Within the next two weeks, the Fairfax County Water Authority will complete the purchase of a 270-foot deep rock quarry beside its Occoquan Reservior, providing the county with a place to dump sediment from its water-purification plants and a billion-gallon reservior that can be tapped during droughts.

The liquid wastes from the water-treatment plants -- primarily silt or mud -- will be pumped into the quarry, where it will settle to the bottom, leaving clear water, according to Water Authority spokesman James Warfield.

At present, 5,500 tons of sediment a year are discharged into the Occoquan River, just below the Occoquan Reservoir dam and just above the Prince William County town of Occoquan. The muddy discharge has annoyed Occoquan residents since the reservior was built in 1967. It also has violated federal laws against dumping into rivers since 1972, when those laws went into effect.

The cost of a 44-acre quarry is $300,000, and design and construction of pipes from the agency's two water-treatment plants is expected to cost about $2.2 million. The quarry purchase, planned for about eight years, is not expected to increase water rates. The authority announced three months ago that rates will remain the same for 1980 as in the past three years.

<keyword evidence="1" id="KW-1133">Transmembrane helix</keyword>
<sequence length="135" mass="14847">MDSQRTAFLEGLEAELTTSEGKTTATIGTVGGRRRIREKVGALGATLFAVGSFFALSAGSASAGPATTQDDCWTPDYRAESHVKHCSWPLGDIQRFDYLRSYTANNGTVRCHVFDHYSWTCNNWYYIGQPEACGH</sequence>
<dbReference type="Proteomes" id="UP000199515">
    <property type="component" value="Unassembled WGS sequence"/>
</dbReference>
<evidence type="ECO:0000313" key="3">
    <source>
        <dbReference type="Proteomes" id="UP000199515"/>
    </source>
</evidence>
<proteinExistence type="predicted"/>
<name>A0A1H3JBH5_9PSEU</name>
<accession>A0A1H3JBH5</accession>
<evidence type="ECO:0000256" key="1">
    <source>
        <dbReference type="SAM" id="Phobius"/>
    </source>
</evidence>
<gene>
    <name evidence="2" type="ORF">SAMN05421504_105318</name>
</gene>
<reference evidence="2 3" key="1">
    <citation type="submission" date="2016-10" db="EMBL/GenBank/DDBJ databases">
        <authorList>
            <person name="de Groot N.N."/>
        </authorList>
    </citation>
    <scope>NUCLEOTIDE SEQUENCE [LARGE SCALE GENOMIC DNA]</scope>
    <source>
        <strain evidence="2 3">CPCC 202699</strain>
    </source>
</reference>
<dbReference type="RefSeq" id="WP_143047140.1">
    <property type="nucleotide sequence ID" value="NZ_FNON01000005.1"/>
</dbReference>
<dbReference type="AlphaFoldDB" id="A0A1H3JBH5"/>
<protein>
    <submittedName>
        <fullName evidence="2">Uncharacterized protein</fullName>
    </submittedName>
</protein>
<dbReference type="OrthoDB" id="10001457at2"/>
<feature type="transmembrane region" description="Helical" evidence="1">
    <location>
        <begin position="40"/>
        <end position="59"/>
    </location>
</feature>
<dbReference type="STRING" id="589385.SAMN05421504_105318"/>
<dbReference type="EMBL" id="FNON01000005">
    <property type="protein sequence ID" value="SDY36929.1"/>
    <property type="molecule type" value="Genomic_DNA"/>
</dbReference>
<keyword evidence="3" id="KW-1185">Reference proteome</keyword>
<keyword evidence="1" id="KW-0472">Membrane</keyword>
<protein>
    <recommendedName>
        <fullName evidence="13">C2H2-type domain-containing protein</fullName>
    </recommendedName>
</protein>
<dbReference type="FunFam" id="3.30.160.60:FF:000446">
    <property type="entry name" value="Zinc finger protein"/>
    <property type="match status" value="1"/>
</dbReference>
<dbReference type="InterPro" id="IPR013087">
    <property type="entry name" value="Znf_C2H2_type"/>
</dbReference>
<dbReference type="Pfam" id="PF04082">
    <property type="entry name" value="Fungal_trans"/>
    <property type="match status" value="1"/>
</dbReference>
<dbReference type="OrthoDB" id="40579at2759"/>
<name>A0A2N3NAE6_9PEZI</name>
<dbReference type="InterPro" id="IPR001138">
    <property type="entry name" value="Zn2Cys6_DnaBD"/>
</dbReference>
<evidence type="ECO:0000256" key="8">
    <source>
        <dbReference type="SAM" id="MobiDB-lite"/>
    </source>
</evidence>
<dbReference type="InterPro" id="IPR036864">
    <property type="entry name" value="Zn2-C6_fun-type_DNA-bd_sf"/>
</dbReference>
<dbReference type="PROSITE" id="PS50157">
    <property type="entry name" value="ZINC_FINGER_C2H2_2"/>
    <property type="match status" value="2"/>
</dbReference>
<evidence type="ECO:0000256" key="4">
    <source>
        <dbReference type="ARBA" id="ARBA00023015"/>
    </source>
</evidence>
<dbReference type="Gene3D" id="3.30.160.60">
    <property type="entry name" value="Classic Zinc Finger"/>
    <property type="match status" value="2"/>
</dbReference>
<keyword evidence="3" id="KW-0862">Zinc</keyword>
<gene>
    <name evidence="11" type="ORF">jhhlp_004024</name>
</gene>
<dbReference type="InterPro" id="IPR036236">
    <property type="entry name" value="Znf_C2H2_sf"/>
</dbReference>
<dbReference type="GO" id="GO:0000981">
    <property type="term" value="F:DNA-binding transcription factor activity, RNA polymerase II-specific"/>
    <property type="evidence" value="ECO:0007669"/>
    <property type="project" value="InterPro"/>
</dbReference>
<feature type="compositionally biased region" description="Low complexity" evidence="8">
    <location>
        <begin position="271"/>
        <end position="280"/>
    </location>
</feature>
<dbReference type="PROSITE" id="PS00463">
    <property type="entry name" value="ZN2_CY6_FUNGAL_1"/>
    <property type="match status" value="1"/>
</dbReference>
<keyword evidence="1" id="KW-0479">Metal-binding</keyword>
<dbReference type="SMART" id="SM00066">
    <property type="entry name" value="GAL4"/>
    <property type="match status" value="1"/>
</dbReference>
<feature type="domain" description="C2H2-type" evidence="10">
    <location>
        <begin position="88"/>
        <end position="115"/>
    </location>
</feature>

The huge quarry will solve sediment disposal problems for the next 125 years, Warfield said, and will provide a reserve water supply for the 600,000 Northern Virginians who get their water from the Water Authority. The slurry of water and silt to be pumped into the quarry will contain alum and lime, used to treat drinking water, but once they settle, the quarry water actually will be purer than the Occoquan Reservior water, Warfield said.

The quarry can hold approximately one billion gallons of water, about a two-week supply. The Occoquan Reservior holds almost 10 million gallons, and if plans to raise the dam height two feet are approved, it will have a capacity of 11 million gallons.